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Servant-Leadership and Trust
June 30, 2017 blog

What does it mean when we trust someone? Or when that trust is broken? We probably all understand trust on a gut level without thinking too much about it. A friend of mine, a teacher, says that trust is earned over time rather than given freely without cause.  To show how we can earn trust in our relationships, researcher Brené Brown breaks down the core components of trust in her “Anatomy of Trust” and its acronym, BRAVING.

 

B = Boundaries – respecting yours and having my own;

 

R = Reliability, being both reliable and authentic;

 

A = Accountability – I own my mistakes, apologize, and make amends;

 

V = Vault: what I share with you, you will hold in confidence (and I do the same with you!); no gossiping; respect confidentiality;

 

I = Integrity – choosing courage over comfort; choosing what’s right over what’s fun, easy or fast; practicing my values, not only just professing my values;

 

N = Non-judgement & reciprocity, offering and asking for help. Not thinking less of myself for needing help, otherwise I’ll judge others for asking me for help; and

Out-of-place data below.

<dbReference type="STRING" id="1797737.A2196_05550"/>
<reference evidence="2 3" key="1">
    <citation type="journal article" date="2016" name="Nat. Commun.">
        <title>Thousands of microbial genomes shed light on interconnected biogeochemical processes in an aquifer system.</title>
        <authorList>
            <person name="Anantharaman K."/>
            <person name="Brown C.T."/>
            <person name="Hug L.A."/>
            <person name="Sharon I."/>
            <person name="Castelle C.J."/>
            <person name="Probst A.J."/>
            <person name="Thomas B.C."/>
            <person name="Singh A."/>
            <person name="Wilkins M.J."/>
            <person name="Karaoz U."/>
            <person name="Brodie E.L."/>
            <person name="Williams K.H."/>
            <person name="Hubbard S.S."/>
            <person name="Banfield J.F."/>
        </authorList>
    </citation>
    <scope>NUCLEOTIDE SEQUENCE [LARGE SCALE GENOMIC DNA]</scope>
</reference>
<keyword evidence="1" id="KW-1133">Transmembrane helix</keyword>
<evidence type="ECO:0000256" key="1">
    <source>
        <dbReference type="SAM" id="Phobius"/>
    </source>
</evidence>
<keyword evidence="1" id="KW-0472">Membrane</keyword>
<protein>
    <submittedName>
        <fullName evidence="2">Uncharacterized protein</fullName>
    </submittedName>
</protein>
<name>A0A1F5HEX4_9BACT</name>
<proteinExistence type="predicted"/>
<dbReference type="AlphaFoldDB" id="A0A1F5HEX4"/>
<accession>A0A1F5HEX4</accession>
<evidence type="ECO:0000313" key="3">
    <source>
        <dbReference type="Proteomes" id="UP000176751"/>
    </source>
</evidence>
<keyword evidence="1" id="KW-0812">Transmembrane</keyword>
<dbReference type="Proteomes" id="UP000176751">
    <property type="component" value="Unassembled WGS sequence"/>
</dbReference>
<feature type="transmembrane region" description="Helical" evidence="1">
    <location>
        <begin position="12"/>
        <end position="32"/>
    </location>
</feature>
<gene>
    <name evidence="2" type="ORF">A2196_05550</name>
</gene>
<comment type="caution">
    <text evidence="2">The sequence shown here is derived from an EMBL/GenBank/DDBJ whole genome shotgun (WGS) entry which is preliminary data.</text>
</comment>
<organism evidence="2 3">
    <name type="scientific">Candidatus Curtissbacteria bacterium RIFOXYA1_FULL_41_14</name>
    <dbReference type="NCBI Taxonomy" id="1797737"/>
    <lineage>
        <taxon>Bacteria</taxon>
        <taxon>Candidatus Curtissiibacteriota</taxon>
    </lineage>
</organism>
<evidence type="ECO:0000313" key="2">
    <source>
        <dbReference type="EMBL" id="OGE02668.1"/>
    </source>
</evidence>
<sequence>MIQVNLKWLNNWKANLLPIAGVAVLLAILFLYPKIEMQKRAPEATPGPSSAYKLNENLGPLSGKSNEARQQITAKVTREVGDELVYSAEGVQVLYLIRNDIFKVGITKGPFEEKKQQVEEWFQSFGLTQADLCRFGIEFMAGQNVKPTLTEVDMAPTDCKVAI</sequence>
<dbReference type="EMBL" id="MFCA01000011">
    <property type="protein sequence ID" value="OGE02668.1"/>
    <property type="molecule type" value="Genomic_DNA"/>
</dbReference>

G = Generosity – believing the best in the other even when they disappoint me (vs. being a victim).

 

Breaking down trust into more concrete terms makes it easier to understand it. I trust you because you reliably show up when you say you will. I trust you because you choose what’s right over what’s fun, fast, or easy. I trust you because you know how to ask for help.

 

My teacher friend exhibits BRAVING in her work and life.  She is known for holding students (and herself) accountable and for her integrity: She chooses what is right even when it’s difficult or unpopular.

 

Servant-leaders and servant-leader organizations keep communication open in order to build up trust: They operate from a place of reliability, accountability, integrity, and generosity.

Mark Elberfeld, President

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